LADWP responds to Inyo Supervisors

Press release from Los Angeles Department of Water and Power

BISHOP, CA – In a Media Release dated May 3, 2016, the Inyo County Board of Supervisors asserts that the Los Angeles Department of Water and Power (LADWP) has not provided the County information on a program for reasonable reductions to irrigation and water supply on LA-owned lands and Enhancement and Mitigation projects in the Owens Valley. It is unfortunate that Inyo Supervisors put this message out to the public as LADWP has been forthcoming and communicative with the Inyo County Water Department every step of the way.

In the media release, Inyo County Board of Supervisors state, “LADWP has yet to provide the County or the community with any written proposal to evaluate.” This statement is disingenuous as the County was aware that LADWP would be providing the Inyo County Water Department (ICWD) with the written program the day after this news release was issued, and were further aware that the program would be made available for public comment on Friday, May 6 at the Inyo/LA Technical Group meeting. Perpetuating this type of misinformation is a disservice to the public.

An outline of LADWP’s communications with the County in regard to developing this program are as follows: LADWP placed an item on the Standing Committee’s February 8 agenda reading, “Direct the Technical Group to develop and present to the Standing Committee for approval and implementation at its next scheduled meeting, a program for reasonable reductions in irrigation water supply on LA-owned lands and for enhancement/mitigation projects.” This meeting did not result in a vote on the item as it was not agendized as an “Action Item.”

At the following Standing Committee meeting on March 31, LADWP placed the same item on the agenda as an Action Item and requested a vote. The item was approved by the Standing Committee at that meeting.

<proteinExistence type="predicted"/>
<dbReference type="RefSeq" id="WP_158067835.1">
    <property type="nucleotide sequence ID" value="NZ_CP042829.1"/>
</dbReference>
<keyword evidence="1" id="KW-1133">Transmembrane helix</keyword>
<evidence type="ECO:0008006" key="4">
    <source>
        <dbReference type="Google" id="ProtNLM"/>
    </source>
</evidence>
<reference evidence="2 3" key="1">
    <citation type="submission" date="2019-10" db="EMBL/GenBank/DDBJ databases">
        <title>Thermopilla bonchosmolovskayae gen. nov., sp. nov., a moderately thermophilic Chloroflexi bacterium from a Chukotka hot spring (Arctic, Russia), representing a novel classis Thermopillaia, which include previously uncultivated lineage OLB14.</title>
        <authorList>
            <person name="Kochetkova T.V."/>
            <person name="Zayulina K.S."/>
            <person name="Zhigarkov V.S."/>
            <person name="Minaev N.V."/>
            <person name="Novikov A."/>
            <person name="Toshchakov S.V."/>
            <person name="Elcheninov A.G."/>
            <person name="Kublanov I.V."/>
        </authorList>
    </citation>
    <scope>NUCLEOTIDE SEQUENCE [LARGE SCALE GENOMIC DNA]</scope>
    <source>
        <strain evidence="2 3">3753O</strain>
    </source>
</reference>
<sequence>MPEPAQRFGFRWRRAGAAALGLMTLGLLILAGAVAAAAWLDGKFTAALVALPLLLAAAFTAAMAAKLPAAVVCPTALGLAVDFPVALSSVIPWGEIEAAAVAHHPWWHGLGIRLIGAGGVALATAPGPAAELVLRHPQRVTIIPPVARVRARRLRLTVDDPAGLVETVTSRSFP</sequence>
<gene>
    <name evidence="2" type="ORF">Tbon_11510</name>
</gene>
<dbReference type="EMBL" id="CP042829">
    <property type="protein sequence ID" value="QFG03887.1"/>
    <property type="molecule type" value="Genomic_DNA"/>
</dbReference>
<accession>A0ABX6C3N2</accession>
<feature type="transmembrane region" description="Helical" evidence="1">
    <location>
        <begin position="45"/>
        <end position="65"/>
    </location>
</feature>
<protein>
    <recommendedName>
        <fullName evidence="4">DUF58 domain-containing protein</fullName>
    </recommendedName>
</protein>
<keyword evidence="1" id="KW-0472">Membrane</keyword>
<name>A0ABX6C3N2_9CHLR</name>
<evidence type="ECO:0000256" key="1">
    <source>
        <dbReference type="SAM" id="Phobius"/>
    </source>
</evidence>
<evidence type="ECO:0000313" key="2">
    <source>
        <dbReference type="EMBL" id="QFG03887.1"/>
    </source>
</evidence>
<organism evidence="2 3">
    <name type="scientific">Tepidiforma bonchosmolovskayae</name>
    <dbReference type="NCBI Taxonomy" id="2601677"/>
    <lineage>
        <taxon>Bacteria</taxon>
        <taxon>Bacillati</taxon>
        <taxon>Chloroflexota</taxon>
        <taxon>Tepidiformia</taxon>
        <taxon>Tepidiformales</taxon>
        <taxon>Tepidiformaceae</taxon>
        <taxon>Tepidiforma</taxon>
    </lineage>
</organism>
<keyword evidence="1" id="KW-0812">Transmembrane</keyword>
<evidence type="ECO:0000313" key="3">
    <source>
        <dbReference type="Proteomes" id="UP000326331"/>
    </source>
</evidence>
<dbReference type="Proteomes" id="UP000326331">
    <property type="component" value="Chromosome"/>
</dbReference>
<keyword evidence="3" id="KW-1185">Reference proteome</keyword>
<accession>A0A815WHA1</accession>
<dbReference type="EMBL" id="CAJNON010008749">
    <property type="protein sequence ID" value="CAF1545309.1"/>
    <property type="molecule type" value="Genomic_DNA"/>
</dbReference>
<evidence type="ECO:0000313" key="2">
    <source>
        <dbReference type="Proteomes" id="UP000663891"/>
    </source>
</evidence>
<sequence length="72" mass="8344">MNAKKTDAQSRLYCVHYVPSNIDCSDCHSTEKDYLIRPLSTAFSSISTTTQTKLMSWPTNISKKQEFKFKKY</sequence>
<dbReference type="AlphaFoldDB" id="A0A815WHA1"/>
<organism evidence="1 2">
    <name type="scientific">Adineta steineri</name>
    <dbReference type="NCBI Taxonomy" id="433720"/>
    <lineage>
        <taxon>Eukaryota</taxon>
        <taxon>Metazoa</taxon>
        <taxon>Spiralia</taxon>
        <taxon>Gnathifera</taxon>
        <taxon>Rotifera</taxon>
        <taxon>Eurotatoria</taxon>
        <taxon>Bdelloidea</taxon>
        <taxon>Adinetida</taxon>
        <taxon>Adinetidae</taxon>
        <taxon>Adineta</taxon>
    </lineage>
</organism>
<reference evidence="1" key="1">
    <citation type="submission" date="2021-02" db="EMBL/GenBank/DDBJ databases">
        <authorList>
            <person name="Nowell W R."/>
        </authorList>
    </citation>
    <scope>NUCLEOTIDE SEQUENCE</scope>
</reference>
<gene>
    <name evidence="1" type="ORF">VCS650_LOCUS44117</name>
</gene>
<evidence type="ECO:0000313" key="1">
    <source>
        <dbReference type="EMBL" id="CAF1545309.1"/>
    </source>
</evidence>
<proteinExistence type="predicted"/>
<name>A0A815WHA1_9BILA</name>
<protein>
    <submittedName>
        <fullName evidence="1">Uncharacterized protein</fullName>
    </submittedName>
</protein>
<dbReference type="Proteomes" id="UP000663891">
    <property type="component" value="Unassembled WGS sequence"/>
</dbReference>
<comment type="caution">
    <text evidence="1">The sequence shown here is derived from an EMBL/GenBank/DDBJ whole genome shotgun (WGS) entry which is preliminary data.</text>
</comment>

In response to the approval of that action item, LADWP and the ICWD scheduled a Technical Group meeting to be held Friday, May 6 in order to discuss the program’s development. The meeting date was agreed upon with the ICWD on April 13. The agenda for the meeting, including an item to develop a program for reasonable reductions, was approved by the ICWD on May 2.

Beyond these public communications on the topic, LADWP also met with the ICWD on April 28 to discuss concepts of the proposed program for reductions. During that meeting Jim Yannotta, LADWP Manager of Aqueduct, relayed to the ICWD that the program discussed at the May 6 Technical Group meeting would be agendized as an Action Item on the Standing Committee’s May 12 agenda. It was also agreed during the April 28 meeting that LADWP and ICWD would meet again on May 4 to further discuss the program for reductions and present to the ICWD plan for reasonable reductions prior to the Technical Group’s upcoming meeting.

LADWP and ICWD met on May 4 as scheduled and outlined in detail the proposed reduction program. At that meeting a copy of the proposed program was provided to the ICWD as well as a request for comments.

LADWP then proposed a fair and reasonable program for reduction on May 6 at the Technical Group meeting and accepted comments on the plan. The proposed program was developed by reviewing water indexes from multiple locations across the state to establish a baseline definition for the term “dry year.”

Utilizing this data, staff compared numbers with similar periods in the Owens Valley and developed three dry year classifications: below normal, dry and critical dry. Based on these classifications a reasonable water use reduction was proposed. For the first year of a dry period, LADWP proposed asking for no reduction in irrigation. Should a second dry year period follow, then limited but incremental reductions would ensue.